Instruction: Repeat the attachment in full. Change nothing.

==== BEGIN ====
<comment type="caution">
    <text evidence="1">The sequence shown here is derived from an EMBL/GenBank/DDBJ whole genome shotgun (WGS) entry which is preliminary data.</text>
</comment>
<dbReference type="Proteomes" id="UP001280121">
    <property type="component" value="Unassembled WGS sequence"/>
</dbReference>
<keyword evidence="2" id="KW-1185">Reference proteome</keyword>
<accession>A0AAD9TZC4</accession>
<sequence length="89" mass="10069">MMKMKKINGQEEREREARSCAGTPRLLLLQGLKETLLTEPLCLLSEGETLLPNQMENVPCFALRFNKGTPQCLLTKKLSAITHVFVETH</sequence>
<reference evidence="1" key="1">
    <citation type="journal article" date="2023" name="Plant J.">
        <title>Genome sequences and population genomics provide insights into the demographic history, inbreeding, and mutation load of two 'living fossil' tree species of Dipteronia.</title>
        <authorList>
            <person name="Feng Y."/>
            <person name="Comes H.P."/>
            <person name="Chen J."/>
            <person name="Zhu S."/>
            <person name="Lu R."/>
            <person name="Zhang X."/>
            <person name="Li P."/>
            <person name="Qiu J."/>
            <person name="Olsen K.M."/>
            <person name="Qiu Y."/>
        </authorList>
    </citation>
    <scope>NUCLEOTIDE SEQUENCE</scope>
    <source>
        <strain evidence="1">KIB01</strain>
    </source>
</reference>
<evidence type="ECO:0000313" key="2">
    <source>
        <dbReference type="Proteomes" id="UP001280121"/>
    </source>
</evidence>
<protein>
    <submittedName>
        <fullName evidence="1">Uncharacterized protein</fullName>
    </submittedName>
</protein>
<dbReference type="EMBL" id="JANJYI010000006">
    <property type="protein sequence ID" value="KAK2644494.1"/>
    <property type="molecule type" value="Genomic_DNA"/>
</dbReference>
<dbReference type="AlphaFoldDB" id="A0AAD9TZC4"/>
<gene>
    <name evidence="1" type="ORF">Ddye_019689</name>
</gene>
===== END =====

<comment type="caution">
    <text evidence="1">The sequence shown here is derived from an EMBL/GenBank/DDBJ whole genome shotgun (WGS) entry which is preliminary data.</text>
</comment>
<dbReference type="Proteomes" id="UP001280121">
    <property type="component" value="Unassembled WGS sequence"/>
</dbReference>
<keyword evidence="2" id="KW-1185">Reference proteome</keyword>
<accession>A0AAD9TZC4</accession>
<sequence length="89" mass="10069">MMKMKKINGQEEREREARSCAGTPRLLLLQGLKETLLTEPLCLLSEGETLLPNQMENVPCFALRFNKGTPQCLLTKKLSAITHVFVETH</sequence>
<reference evidence="1" key="1">
    <citation type="journal article" date="2023" name="Plant J.">
        <title>Genome sequences and population genomics provide insights into the demographic history, inbreeding, and mutation load of two 'living fossil' tree species of Dipteronia.</title>
        <authorList>
            <person name="Feng Y."/>
            <person name="Comes H.P."/>
            <person name="Chen J."/>
            <person name="Zhu S."/>
            <person name="Lu R."/>
            <person name="Zhang X."/>
            <person name="Li P."/>
            <person name="Qiu J."/>
            <person name="Olsen K.M."/>
            <person name="Qiu Y."/>
        </authorList>
    </citation>
    <scope>NUCLEOTIDE SEQUENCE</scope>
    <source>
        <strain evidence="1">KIB01</strain>
    </source>
</reference>
<evidence type="ECO:0000313" key="2">
    <source>
        <dbReference type="Proteomes" id="UP001280121"/>
    </source>
</evidence>
<protein>
    <submittedName>
        <fullName evidence="1">Uncharacterized protein</fullName>
    </submittedName>
</protein>
<dbReference type="EMBL" id="JANJYI010000006">
    <property type="protein sequence ID" value="KAK2644494.1"/>
    <property type="molecule type" value="Genomic_DNA"/>
</dbReference>
<dbReference type="AlphaFoldDB" id="A0AAD9TZC4"/>
<gene>
    <name evidence="1" type="ORF">Ddye_019689</name>
</gene>